“Utterly fascinating. Tim Harford shows that if you want to be creative and resilient, you need a little more disorder in your world.” —Adam Grant, New York Times-bestselling author of Originals and Give and Take “Engrossing.” —New York Times From the award-winning columnist and author of the national bestseller The Undercover Economist comes a provocative big idea book about the genuine benefits of being messy: at home, at work, in the classroom, and beyond. Look out for Tim's next book, The Data Detective. Messy: The Power of Disorder to Transform Our Lives celebrates the benefits that messiness has in our lives: why it’s important, why we resist it, and why we should embrace it instead. Using research from neuroscience, psychology, social science, as well as captivating examples of real people doing extraordinary things, Tim Harford explains that the human qualities we value – creativity, responsiveness, resilience – are integral to the disorder, confusion, and disarray that produce them. From the music studio of Brian Eno to the Lincoln Memorial with Martin Luther King, Jr., from the board room to the classroom, messiness lies at the core of how we innovate, how we achieve, how we reach each other – in short, how we succeed. In Messy, you’ll learn about the unexpected connections between creativity and mess; understand why unexpected changes of plans, unfamiliar people, and unforeseen events can help generate new ideas and opportunities as they make you anxious and angry; and come to appreciate that the human inclination for tidiness – in our personal and professional lives, online, even in children’s play – can mask deep and debilitating fragility that keep us from innovation. Stimulating and readable as it points exciting ways forward, Messy is an insightful exploration of the real advantages of mess in our lives.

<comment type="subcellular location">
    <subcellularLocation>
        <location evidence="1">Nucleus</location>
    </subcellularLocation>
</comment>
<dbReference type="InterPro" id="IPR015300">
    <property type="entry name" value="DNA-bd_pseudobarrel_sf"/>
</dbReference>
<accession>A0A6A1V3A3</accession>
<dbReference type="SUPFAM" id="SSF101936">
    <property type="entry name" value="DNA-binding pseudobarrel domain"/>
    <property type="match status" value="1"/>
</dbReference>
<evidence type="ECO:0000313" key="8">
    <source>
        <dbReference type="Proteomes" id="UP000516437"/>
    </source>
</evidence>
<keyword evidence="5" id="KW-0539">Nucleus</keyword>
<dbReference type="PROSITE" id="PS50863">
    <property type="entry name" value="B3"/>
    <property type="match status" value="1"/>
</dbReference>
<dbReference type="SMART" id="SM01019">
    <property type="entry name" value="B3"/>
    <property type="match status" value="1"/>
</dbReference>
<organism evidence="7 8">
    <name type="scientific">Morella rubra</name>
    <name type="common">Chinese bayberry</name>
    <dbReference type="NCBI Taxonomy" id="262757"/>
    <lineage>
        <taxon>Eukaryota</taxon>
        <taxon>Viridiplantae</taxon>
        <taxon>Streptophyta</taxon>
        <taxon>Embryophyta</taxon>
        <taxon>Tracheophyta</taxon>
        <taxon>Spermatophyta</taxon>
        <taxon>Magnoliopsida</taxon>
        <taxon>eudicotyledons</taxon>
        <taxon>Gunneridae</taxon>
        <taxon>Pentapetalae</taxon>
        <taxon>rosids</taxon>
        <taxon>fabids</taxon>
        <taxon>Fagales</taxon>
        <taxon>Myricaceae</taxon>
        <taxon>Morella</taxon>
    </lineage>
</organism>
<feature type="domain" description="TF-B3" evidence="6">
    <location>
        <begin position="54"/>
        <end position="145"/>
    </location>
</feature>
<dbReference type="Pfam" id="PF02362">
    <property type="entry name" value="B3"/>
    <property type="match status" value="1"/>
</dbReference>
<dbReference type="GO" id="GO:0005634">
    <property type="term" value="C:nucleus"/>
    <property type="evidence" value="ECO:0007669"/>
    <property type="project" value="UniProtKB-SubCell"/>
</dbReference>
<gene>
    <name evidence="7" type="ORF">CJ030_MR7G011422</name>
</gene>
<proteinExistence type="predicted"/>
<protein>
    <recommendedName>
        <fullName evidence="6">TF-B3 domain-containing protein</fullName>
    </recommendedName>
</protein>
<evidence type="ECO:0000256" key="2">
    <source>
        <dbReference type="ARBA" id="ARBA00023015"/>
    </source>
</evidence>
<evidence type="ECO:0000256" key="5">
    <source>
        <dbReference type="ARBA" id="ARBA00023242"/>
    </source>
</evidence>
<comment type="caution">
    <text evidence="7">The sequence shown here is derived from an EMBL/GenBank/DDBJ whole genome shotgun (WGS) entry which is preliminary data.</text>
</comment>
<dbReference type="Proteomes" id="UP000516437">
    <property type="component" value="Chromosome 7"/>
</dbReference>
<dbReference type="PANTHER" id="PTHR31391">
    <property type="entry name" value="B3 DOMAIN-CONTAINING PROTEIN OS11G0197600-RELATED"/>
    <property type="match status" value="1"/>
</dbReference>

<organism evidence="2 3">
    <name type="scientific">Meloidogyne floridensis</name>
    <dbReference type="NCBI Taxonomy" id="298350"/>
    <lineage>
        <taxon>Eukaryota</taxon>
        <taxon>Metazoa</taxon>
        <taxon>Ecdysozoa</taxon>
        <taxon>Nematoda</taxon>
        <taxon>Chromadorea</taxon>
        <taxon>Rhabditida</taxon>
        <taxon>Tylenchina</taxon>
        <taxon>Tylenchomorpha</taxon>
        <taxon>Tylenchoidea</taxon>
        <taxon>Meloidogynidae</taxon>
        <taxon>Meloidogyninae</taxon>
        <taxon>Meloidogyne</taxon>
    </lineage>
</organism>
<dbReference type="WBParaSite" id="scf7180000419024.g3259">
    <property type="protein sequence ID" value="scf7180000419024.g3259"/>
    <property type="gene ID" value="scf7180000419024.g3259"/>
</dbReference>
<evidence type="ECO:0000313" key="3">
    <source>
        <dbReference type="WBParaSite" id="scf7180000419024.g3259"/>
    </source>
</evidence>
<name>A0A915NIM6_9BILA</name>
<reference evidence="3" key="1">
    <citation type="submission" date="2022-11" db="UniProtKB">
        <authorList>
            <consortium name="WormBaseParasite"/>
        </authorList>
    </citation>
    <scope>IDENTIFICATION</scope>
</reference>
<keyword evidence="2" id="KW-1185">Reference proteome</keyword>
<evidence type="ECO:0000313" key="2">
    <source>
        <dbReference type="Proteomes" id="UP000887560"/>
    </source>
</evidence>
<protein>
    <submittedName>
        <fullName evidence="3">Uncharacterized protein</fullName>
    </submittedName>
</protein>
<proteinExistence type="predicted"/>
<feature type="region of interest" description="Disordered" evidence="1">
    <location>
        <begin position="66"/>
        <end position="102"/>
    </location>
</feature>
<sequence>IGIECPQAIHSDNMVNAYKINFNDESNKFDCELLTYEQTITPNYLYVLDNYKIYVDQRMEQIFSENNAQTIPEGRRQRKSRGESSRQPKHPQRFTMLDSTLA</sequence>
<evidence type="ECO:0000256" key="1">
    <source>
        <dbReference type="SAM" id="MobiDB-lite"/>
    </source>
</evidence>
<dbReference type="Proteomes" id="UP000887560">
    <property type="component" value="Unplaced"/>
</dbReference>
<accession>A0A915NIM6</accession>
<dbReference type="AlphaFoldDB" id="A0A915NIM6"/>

Download and start listening now!
“Nicholas Guy Smith[’s]…reading is clear and engaging, with an understated suspense well suited to Harford’s tendency to leave a story hanging, relate other anecdotes and facts, and then pick the story back up again. Smith and Harford prove to be a good pairing. Together, they neatly disrupt our preconceptions of what really drives success.”